One of the hardest things to do for me as a writer is hold the creators of beautiful work accountable for the things they have put into the political discourse. While many people are mourning the passing of the poet Adrienne Rich, it is important to realize that many of her views helped further marginalize trans women, and to hold her accountable for this brand of misogyny.

you're welcome.

(Trigger warning for transmisogyny, transphobia.)

I have complicated feelings about Adrienne Rich’s passing: respect for everyone I know who was deeply impacted by her work, and disappointment at her contribution to pervasive transphobia. This piece is mostly an attempt to compile insights from others. Because as I witness my friends and community members mourn her, I also witness friends and community members who are outraged by the lack of conversation around her transmisogyny. I think this is a conversation we need to have. And for those of us who aren’t trans women, it’s an opportunity to check ourselves.

What’s transmisogyny? “The intersection of transphobia and misogyny that specifically targets trans women,” Tobi Hill-Meyer further articulates in this incredible piece on Bilerico (seriously, please read it).

So what’s this got to do with Adrienne Rich? From Wikipedia:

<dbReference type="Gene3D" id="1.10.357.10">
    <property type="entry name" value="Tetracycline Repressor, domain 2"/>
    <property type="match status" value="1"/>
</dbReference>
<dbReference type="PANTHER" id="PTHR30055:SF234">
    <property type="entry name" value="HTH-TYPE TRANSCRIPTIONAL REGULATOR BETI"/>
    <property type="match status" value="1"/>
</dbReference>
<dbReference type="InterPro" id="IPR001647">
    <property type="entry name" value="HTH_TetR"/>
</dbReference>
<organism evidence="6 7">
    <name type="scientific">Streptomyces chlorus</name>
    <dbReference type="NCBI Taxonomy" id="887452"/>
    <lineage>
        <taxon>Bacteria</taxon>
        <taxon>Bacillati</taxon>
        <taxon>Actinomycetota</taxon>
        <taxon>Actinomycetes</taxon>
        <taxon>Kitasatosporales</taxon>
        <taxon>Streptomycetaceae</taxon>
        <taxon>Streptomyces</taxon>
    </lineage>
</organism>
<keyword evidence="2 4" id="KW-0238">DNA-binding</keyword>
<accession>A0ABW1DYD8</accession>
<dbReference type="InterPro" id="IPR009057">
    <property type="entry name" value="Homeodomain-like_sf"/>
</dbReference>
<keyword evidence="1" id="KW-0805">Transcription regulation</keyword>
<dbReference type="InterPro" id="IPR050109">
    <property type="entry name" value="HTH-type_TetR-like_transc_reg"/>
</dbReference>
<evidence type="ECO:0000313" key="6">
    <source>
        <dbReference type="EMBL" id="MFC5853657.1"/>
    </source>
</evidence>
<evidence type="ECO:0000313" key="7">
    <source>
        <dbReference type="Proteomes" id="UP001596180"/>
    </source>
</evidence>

Janice Raymond cited Rich in the acknowledgments section of her 1979 book

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About thebaffledkingcomposing

Pamela DiFrancesco is a writer with a community college degree in journalism, a fancy art school degree in fiction and a penchant for community organizing. A native of Pennsylvania coal country, Pamela lives in Astoria, Queens, writes, and does whatever else it takes to pay the bills. In the past, Pamela has worked for newspapers and taught children journalism in an after-school program. Pamela's fiction can be found on the web at Cezanne's Carrot and Monkeybicycle, in print in The Carolina Quarterly (who nominated "The Chuck Berry Tape Massacre" for the Best American Mystery Writing anthology) and forthcoming in The New Ohio Review. When not writing, Pamela practices acts of love and kindness in hopes of a radically different world, and is preparing for the Zombie Apocalypse through acts of badassery.
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